It is an open approach to reporting that borrows more from the culture of programming than journalism’s own culture of guarding information jealously.
And understanding that culture is, for me, one of the first steps to becoming a successful data journalist.
No longer the gatekeepers
For example, notice my choice of words in the sentence two lines earlier: “contribute to”; “share”; “work with”. Sometimes journalists can make demands of communities of web developers that betray an exaggerated sense of their own importance, and an ignorance of the environments that developers often work in.
Those journalists are often given short shrift as a result of their clumsiness and lack of empathy.
If journalists were the gatekeepers of the 20th century, programmers are the gatekeepers of the 21st.
We no longer need journalists to get information to an audience; but we do need programmers to connect different parts of the networks we operate in.
Recognising this is so important that I’ve codified the requirement for understanding in my data journalism teaching at Birmingham City University and City University London.
Students at BCU on the MA in Online Journalism, for example, are required to engage with – and contribute to – wider communities of practice.
That means sharing what they learn, curating useful discussions in the community, interviewing key individuals and researching problems and questions that are important to that community.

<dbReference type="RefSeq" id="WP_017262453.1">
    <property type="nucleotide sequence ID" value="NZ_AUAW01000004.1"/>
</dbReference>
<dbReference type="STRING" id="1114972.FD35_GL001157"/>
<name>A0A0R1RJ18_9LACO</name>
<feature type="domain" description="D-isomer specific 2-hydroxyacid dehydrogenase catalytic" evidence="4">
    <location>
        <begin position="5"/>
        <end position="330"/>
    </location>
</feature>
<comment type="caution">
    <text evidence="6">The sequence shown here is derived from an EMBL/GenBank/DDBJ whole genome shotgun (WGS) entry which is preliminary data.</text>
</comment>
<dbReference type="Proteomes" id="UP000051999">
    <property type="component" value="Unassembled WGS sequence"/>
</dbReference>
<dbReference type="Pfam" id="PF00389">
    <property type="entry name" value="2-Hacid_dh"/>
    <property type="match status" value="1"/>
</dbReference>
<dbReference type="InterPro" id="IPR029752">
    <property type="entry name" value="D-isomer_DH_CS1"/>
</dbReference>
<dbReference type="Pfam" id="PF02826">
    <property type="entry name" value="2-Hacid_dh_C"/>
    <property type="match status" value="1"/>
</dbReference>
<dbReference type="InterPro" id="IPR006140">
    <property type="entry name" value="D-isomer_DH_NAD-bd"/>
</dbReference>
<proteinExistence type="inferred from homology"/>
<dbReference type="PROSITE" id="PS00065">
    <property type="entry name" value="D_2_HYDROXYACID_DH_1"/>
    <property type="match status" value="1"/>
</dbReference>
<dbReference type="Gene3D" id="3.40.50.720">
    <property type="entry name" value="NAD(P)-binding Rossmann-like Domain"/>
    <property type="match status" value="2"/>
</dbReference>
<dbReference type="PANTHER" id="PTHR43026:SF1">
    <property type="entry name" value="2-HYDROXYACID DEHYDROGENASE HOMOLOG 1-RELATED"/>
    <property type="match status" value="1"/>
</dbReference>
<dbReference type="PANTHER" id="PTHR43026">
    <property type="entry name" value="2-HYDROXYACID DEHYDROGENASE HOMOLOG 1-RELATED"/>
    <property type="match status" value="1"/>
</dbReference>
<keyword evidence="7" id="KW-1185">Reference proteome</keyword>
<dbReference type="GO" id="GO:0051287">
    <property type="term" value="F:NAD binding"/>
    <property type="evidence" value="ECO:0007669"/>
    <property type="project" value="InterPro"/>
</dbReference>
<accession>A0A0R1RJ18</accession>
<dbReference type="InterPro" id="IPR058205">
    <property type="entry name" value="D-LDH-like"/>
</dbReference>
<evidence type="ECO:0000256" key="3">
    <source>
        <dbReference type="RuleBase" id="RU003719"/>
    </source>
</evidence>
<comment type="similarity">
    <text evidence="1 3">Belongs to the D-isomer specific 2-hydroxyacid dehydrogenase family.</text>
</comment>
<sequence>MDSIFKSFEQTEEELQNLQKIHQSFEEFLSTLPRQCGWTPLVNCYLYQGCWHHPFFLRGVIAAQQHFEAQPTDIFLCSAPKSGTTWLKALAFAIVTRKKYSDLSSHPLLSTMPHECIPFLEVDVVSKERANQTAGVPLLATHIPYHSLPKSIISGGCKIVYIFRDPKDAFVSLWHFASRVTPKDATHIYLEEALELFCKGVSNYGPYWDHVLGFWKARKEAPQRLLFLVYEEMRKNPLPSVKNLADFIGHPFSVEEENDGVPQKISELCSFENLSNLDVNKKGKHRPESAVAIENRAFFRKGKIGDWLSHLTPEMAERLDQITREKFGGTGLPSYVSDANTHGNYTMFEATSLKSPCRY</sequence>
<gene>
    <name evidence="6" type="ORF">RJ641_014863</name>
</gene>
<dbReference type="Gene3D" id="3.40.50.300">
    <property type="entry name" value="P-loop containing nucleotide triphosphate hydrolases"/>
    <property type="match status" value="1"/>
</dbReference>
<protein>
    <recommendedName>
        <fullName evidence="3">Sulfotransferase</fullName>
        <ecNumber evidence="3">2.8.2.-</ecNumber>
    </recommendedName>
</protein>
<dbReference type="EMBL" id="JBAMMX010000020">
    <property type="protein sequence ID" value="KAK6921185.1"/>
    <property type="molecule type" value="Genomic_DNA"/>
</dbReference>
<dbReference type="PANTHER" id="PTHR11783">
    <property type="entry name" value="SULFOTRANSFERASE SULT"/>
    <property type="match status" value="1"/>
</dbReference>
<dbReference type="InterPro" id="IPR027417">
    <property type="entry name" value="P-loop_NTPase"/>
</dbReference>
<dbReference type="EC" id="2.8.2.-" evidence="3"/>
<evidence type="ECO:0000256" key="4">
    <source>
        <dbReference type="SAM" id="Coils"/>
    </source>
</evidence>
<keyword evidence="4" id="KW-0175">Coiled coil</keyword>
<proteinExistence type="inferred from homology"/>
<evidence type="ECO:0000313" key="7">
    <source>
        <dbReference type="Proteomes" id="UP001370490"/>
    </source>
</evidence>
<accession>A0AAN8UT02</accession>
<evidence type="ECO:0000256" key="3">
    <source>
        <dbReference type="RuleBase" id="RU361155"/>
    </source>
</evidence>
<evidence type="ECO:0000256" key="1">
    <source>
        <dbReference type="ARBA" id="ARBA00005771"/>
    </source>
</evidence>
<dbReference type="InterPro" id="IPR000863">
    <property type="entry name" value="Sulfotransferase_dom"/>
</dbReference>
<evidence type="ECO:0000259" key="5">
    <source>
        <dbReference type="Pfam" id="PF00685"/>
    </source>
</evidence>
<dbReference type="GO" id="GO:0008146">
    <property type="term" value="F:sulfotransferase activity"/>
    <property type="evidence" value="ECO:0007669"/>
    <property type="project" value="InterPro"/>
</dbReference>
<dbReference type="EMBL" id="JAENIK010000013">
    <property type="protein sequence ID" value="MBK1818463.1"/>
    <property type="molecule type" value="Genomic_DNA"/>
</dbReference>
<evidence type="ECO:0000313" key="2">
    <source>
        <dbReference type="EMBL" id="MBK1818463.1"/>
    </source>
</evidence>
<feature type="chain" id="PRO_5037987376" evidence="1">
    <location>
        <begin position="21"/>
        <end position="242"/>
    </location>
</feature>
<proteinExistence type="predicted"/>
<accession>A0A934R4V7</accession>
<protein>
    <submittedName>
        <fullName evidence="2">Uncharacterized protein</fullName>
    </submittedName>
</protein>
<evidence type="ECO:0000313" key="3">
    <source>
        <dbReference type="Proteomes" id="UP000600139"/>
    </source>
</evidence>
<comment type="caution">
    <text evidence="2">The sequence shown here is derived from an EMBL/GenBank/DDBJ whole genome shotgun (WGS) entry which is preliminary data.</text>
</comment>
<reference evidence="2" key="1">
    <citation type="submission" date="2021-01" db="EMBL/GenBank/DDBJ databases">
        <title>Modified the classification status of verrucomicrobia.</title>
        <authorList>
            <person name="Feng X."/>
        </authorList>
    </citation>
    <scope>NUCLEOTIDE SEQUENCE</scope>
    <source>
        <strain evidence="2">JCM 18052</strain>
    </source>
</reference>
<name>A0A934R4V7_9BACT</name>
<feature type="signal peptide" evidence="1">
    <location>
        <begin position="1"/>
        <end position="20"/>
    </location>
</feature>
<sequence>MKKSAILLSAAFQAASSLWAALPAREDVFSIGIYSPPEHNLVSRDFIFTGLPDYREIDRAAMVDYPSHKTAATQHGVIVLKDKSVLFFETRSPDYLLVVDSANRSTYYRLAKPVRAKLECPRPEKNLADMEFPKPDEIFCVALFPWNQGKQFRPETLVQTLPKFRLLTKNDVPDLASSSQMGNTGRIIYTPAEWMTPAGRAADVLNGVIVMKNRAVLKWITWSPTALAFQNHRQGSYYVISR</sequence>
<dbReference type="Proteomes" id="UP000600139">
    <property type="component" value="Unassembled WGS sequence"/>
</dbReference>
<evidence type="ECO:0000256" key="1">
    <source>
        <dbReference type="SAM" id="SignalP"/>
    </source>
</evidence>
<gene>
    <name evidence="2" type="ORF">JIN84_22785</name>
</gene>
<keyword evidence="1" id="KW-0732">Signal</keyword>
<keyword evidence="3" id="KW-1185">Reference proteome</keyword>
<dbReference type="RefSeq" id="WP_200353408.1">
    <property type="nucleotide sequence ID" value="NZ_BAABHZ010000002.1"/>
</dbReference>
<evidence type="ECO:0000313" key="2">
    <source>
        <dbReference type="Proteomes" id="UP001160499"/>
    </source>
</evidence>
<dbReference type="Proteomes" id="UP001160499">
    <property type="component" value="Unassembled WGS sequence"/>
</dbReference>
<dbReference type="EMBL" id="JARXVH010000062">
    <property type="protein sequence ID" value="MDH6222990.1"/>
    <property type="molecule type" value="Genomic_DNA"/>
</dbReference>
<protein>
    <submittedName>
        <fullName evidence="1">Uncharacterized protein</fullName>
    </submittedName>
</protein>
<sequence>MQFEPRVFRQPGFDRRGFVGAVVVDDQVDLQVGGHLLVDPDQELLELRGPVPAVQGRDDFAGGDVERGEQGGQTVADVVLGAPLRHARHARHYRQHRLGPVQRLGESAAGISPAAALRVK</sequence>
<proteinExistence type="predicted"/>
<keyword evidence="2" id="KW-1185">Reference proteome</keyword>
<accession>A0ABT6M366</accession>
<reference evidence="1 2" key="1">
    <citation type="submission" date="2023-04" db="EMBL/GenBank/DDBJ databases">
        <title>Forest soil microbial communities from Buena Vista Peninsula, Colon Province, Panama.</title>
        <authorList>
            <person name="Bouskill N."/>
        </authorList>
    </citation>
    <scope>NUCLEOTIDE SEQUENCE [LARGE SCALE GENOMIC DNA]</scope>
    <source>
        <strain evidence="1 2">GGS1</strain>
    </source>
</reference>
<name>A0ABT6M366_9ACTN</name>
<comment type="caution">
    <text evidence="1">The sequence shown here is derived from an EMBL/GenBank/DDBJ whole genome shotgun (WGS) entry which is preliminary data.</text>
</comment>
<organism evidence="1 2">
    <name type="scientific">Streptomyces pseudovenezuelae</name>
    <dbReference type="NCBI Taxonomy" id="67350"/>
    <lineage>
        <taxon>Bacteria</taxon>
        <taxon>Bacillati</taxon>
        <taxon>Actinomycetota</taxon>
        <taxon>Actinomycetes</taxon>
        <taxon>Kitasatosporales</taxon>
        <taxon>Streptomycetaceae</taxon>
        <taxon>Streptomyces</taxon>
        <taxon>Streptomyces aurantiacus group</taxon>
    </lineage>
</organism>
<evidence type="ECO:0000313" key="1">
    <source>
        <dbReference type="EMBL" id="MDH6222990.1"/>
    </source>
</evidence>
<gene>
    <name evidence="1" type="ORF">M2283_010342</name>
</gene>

The intention is twofold: firstly to embed good habits as a member of that community. And secondly to position them so that they are able to continue to learn not just while they are on the course, but after they graduate, as technologies and practices continue to develop.
A different culture of learning
A final difference is also important to highlight: journalists and programmers have different learning cultures.
One of the questions I am asked most often by aspiring data journalists is “What should I learn first?” My response is: “What you need to for the story you’re doing right now. And if that’s too much, then pick a simpler story then work up from there.”
If you think you learn to be a data journalist by doing Codecademy or reading a book on Python, you are likely to end up frustrated. It can be helpful – but it’s neither effective nor efficient.
The learning culture of the programmer is much more piecemeal, strategic, and reliant on others.
Often the next step will be a case of copying and pasting someone else’s code, and changing it slightly to see what works.
That might feel like plagiarism to a journalist, but to a programmer it is simply standing on the shoulders of giants.
Equally, if you’re trying things out in programming they often don’t work first time.
Again, that can feel like failure if you come from a humanities background. But look at it more like science: experimentation, trial and error are part of the process. In fact, programming is essentially a process of working with failure: diagnosing it, looking for solutions, and trying them with a vague expectation that it might not work.